The law allows a marriage contract to be declared null and void upon a claim by a spouse who has been “severely disadvantaged”. The case law explains what does this mean. The courts do not consider the unequal division of property to be grounds to annul a prenuptial agreement. An example of such a case was given by Daryana Epikhina, Senior Associate at Petrol Chilikov.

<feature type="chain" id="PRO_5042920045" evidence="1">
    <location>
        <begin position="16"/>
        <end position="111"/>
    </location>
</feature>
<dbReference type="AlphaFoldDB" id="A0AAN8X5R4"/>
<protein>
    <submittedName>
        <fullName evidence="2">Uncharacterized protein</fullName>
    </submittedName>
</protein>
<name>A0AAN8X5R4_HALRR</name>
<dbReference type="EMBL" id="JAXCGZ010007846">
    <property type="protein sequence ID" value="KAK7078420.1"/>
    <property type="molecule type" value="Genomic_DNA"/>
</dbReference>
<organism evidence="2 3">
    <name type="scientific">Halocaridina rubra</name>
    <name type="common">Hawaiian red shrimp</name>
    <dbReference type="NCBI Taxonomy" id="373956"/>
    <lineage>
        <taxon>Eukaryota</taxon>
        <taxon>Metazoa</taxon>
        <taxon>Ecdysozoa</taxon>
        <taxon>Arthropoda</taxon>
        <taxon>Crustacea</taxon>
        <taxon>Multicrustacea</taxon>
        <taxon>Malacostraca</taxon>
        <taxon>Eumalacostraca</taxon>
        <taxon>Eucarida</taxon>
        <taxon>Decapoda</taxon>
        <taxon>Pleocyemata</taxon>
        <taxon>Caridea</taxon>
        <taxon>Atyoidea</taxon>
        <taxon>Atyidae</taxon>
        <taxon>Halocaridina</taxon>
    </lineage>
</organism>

In Case No. 5-KG16-174 in 2016, the Supreme Court pointed out that, not only complete deprivation of property, but also significant disproportionality of shares may be a sign of extreme disadvantage, Epikhina points out. The court shall decide whether the disproportionality is essential or not in the circumstances of a specific case. To challenge a prenuptial agreement, the disproportionality has to be very substantial, Epikhina emphasises. The Timonins’ case does not show how the property was divided, but it does show that the wife received a substantial amount of money: a flat and a garage in St. Petersburg, a flat in London, paintings, a jewellery collection, and monetary compensation. A spouse who has received substantial property, even if it is several times less than half of all the assets, cannot speculate in the future about the disproportionate division, continues Epikhina.
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